Career Development Association of New Zealand


Te Mōhiotanga

CATE Conference 2019

By: Ronica Sami

Date: 03 Dec 2018

Category: Article reviews

Tags: cate, education, 2018, inspiration, innovation

CATE Conference 2019

CDANZ National Executive Committee member Ronica Sami shares her experience of the 2018 CATE Conference: Inspiration to Innovation. 

From Tuesday 13 November to Thursday 15 November I had the pleasure of attending the 2018 CATE conference at the Sky City Conference Centre, Auckland.

The theme of this year’s conference was “Inspiration to Innovation”. The 10 keynote speakers were charged with providing us with insight into the “innovative and exciting developments that are happening among businesses and educators to make the most of the radically changing world that we share with our students”.

The 35 smaller workshops focused on tools and best practice for career development, transitions from secondary school, research and leading developments in our industry, the world of work and leadership and strategic thinking in career development. Workshop presenters included CDANZ members Heather Lowery-Kappes, Lee Brodie, Wendy Keir, Margaret McNie, Dr Val O’Reilly, Russell Booth, Cherie Perrow and more.

Major highlights from the three days included:

  • Mike King’s ongoing observations, discussions, questions and the warmth and enthusiasm he brought as the Master of Ceremonies.
  • The speech from Prithi Ambani, the Director of Innovation at Tech Futures Lab was extremely enlightening. Although Prithi’s insights into the future of work, business and society was really informative, it was the emphasis on relationships, collaborative work and the importance of preparing ourselves and our young people for a life of uncertainty that motivated me to think about how this was relevant in career development
  • The workshop on Culturally Responsive Career Development in Aotearoa, delivered by Sarah Proctor-Thompson and Nicole Akuhata from NMIT was extremely thought provoking. They presented the concepts of cultural competency, cultural responsiveness and cultural humility, and the importance of these in our career practice. Sarah and Nicole asked the audience questions around the “privilege” we came from and how that has shaped us.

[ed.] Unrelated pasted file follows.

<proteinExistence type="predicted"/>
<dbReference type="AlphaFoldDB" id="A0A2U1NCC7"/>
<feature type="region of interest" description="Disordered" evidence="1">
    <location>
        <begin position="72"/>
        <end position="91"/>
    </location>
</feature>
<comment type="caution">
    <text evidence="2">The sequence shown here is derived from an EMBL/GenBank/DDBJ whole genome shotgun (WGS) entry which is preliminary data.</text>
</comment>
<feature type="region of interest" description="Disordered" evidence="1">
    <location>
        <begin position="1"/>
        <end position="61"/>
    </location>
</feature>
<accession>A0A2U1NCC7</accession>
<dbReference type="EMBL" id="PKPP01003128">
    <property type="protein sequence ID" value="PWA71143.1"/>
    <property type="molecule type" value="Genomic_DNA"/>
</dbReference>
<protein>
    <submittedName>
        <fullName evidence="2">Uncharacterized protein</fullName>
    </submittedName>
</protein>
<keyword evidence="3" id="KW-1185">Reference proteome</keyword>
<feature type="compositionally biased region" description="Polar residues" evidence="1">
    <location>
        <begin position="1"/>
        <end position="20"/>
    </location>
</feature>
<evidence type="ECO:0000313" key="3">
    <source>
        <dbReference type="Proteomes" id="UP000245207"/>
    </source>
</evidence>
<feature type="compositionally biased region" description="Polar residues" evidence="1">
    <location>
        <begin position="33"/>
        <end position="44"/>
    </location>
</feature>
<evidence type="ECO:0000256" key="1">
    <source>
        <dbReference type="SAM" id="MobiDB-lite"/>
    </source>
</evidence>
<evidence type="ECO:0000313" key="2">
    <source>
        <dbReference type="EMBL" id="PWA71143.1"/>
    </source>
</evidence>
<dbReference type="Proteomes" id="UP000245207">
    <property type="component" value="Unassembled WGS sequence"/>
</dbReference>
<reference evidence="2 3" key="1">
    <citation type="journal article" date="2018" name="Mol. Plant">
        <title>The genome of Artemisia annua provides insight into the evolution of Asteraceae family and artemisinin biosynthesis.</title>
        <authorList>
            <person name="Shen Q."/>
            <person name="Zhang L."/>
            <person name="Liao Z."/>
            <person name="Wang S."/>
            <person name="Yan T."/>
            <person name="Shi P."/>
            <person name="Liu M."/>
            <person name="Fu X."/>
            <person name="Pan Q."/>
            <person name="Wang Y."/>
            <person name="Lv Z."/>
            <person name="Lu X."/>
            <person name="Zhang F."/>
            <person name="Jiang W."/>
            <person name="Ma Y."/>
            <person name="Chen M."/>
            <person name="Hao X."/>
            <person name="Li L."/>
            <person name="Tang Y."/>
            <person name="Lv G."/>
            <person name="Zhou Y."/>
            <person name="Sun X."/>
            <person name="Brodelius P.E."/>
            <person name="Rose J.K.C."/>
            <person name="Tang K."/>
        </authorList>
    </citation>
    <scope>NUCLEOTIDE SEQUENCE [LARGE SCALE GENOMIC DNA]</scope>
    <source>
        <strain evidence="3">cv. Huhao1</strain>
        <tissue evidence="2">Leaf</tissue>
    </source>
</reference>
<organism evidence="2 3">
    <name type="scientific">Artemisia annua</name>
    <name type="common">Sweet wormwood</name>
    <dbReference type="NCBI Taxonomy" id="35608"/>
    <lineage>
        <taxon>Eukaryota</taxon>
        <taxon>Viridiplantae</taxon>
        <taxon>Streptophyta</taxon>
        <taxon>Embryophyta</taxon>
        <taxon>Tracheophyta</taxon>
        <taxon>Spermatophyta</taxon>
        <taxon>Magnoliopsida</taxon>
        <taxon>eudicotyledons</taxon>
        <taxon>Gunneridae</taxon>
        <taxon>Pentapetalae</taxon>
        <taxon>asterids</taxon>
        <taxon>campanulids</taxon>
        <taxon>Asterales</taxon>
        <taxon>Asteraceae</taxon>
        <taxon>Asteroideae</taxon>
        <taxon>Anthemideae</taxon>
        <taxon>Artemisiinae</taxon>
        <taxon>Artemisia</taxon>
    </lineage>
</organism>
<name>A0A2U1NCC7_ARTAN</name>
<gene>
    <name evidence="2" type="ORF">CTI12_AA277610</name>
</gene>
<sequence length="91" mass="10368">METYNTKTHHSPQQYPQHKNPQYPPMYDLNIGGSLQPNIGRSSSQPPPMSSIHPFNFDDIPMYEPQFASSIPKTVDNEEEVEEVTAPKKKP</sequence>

• Kathryn Berkett’s session, which made sense of the human neurobiological reactions to stress in our environment, has made me mindful of my own (and other people’s) responses to stressors (sandpapers) and how I respond to these stressors in my work and in my life.
  • The topic of young, teenage brains in relation to making timely career decisions delivered by Russell Booth was extremely fascinating. Russell discussed the physical and neurological changes that occur during our teenage years and into our twenties. He talked about the impact of these changes on thinking and decision making and then gave the audience some useful strategies about ways to help young people make better decisions about their futures.
  • Other speakers I found inspiring were Sonia Tiatia – Founder of DINE Academy, Lisa King- Founder of Eat My Lunch and Alexia Hilbertidou- Founder of GirlBoss NZ. They are all amazing New Zealand women who use their skills and abilities to make a difference in so many lives.

Overall, I found the 2018 conference of great value and I believe that the organisers stayed true to the theme of “Inspiration to Innovation”. I returned home with renewed curiosity and a real desire do more reading and research on several topics, such as the emerging disruptive technologies and their impact on society, how I can work towards more culturally responsive career practice, neuroscience and brain development of young people, and interpersonal neurobiology.

CATE – Career and Transition Education Association NZ Inc. is an organisation dedicated to career education of youth and their transition from school into the wider world of employment, training and/or further education. CATE members include school career advisers, transition teachers, Gateway coordinators, STAR coordinators and Vocational Pathways leaders, as well as those in associated areas such as private practice, tertiaryeducation, the Tertiary Education Commission, and Industry Training Organisations. CATE is an affiliate organisation to CDANZ and we share many members in the education sector.

Ronica Sami

“I have been a career development practitioner for over fourteen years, and I am so fortunate to be in a career I love and am passionate about.

I have extensive experience working with a wide range of clients, from helping secondary school students beginning their career thought processes, to migrants and refugees find employment, through to older workers dealing with redundancy.

The networks I have formed within my community are extensive, as I believe strongly in career development playing a key role in supporting building a successful society as well as building an individual’s capability.

I am continually learning and reflecting on my practice to ensure that I provide a professional and ethical service to all the people I work with.”

Ronica is currently in private practice and working as Youth Transitions Co-ordinator at Te Aho o Te Kura Pounamu (Te Kura). Ronica has been an active member of CDANZ Manawatu and joined the CDANZ National Executive in October 2018 at our AGM in Wellington.